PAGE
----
How Many Business Schools Should You Apply To?

November 14, 2016

As you prepare for a grad degree in business, you need to consider just how many business schools you should apply to. Let’s look at a few things to consider.

“All of them” is not the right answer.

You may be tempted to treat your school hunt like a job hunt, pursuing every opportunity you can until you’ve secured a position somewhere. But hunting for a B-school really isn’t the same as hunting for a job. You don’t need to cast an all encompassing net.

And in fact, doing so can work against you. For one thing, business school application fees aren’t cheap. It’s rare to pay less than $50 to apply to a business school, and it’s pretty common to pay more than 200. Apply to 20 or 30 schools, and you could waste thousands of dollars. Applying to that many  schools can waste a lot of time too. Instead, it’s better to select just a few business schools that meet certain criteria.

Apply only to top schools you have a reasonable chance of getting into.

Don’t apply to a top business school just because it’s your dream school. Choose realistic dream schools for yourself.  Do your past grades, exam scores and work experience fall within the school’s standards? If you don’t meet a school’s minimum application requirements, you probably shouldn’t apply there.

Look carefully at the admissions requirements of every top school you’re interested in. Make a list of the schools that often accept applicants with backgrounds similar to yours. This will give you an idea of the number of top business schools you can apply to. From that number, pick the upper-level B-schools that interest you the most, and apply.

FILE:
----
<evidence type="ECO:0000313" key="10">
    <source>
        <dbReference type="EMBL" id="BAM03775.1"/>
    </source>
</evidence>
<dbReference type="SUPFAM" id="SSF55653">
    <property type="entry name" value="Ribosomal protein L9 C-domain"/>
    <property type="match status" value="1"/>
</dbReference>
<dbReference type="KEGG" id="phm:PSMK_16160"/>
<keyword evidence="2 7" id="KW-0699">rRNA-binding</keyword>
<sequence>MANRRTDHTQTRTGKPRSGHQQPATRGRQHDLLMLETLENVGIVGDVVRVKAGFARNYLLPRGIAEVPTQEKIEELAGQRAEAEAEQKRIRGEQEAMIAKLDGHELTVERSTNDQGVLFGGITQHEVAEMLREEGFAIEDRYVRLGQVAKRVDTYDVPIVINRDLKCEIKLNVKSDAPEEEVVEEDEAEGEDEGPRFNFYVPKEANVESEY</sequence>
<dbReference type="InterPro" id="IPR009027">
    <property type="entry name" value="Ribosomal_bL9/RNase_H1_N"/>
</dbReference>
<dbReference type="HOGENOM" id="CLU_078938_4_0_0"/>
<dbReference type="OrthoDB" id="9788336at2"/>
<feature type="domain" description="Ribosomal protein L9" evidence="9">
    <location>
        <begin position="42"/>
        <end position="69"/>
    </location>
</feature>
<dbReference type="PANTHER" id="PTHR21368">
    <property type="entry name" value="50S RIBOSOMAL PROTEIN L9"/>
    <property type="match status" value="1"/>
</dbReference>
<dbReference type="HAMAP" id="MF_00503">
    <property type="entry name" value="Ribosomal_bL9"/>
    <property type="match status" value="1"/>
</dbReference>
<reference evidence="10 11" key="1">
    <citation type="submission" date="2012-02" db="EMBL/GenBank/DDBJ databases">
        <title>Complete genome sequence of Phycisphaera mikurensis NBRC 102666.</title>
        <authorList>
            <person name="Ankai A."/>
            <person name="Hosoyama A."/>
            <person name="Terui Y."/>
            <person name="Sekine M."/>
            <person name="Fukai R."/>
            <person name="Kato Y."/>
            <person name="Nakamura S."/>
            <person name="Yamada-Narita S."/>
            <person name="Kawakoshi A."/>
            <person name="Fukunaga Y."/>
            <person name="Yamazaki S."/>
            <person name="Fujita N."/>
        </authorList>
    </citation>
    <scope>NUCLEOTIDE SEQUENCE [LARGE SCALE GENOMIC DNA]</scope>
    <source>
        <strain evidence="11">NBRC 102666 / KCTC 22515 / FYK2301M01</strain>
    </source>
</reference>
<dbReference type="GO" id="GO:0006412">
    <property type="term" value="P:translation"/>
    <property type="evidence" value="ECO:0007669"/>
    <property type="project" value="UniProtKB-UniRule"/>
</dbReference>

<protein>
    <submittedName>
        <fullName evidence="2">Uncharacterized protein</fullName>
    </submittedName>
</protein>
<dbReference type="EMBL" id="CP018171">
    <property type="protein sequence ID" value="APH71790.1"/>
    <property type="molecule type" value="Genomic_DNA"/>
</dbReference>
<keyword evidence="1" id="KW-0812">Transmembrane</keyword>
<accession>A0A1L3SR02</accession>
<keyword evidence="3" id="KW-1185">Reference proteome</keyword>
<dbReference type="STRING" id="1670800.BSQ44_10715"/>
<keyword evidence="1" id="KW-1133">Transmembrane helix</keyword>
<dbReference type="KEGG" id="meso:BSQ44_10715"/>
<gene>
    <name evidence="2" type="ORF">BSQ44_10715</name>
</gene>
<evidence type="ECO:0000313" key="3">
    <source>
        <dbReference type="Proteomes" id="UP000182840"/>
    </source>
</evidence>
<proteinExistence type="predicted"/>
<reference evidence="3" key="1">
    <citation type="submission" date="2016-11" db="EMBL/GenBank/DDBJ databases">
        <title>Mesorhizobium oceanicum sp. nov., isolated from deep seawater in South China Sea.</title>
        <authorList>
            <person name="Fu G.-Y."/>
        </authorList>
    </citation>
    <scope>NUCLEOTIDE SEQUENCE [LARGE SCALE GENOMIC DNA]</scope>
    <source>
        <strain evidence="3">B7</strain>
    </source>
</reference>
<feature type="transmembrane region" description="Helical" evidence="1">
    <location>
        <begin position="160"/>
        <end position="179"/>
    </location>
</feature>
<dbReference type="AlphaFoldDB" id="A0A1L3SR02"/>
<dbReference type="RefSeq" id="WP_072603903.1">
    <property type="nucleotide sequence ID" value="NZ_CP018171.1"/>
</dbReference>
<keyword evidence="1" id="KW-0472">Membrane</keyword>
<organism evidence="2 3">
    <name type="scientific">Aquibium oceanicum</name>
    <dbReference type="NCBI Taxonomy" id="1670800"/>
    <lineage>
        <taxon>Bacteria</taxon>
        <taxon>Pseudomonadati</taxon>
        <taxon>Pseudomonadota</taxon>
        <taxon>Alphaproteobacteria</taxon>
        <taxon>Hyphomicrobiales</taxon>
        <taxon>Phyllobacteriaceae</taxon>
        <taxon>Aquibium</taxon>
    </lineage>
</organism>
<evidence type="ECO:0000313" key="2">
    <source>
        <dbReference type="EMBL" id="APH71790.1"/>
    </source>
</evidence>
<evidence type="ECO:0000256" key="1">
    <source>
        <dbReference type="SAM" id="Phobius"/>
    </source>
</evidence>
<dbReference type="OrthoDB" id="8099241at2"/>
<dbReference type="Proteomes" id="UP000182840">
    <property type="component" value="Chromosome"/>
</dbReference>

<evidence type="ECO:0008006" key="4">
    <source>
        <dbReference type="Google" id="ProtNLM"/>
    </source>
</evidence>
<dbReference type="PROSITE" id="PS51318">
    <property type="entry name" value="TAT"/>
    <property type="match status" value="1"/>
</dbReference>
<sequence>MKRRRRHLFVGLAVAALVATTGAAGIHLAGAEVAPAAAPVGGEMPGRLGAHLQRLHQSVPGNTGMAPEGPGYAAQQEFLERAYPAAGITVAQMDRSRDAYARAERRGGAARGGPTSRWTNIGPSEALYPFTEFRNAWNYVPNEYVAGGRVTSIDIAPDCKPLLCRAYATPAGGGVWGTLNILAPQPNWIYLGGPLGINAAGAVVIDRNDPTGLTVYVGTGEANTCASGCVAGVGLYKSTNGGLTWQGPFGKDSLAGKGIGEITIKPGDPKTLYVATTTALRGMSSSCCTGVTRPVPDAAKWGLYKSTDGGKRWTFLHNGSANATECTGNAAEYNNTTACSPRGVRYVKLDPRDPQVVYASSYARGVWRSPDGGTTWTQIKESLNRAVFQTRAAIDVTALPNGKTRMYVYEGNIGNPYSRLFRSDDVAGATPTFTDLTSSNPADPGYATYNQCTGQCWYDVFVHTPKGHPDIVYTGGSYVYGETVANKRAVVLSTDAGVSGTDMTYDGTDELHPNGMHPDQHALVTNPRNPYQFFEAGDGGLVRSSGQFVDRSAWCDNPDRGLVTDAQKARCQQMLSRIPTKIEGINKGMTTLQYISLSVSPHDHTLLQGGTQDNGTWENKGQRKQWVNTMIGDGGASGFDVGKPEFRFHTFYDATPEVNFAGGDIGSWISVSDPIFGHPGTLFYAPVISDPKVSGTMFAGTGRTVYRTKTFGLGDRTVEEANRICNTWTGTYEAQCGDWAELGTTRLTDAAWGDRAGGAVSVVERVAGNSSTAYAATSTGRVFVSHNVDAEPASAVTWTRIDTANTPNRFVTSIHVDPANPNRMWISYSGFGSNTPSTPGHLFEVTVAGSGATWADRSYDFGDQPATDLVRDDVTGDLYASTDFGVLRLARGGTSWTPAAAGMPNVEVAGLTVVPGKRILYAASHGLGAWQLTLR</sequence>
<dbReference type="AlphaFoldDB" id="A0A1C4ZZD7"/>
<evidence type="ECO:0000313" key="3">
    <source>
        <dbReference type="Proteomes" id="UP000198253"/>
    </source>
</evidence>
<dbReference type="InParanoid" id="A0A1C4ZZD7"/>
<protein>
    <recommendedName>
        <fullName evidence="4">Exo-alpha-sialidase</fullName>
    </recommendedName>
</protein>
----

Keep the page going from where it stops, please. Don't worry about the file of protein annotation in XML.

Apply to some safety schools as well as “dream schools”

It’s always a good idea to apply to any top school you have a chance of getting into. But be sure to also consider a few “safety schools.” These are the schools you can very easily get into, based on their stated admissions criteria. Safety schools are often mid-tier schools rather than top ones.

Even then though, don’t think of yourself as just “settling” for a set number of safety schools to help your odds of being accepted somewhere. Even if your safety schools aren’t your first pick, choose only the safety schools that are acceptable secondary choices for you. Maybe only one safety school fits that criteria; maybe a few do.

Apply to the schools you have time to apply to

Once you’ve put together a good list of dream schools and safety schools, think about how much time each application will take you. Make sure that you’re not overextending yourself, and that you have enough hours in the day for application activities.

Also consider application timelines in relation to testing requirements. Don’t apply to schools unless you’re sure that you can take—and pass—your entrance exams in time. This typical GMAT study guide can give you an idea of how much time it takes to pass the GMAT. And of course, don’t forget to factor in how long it takes to send your GMAT scores to schools.

About The Author

David Recine, Guest Blogger
David Recine, Guest Blogger

David Recine is a test prep expert at Magoosh. He has a Bachelor of Social Work from the University of Wisconsin-Eau Claire and a Masters in Teaching English to Speakers of other Languages from the University of Wisconsin-River Falls. He has been teaching K-12, University, and adult education classes since 2007.




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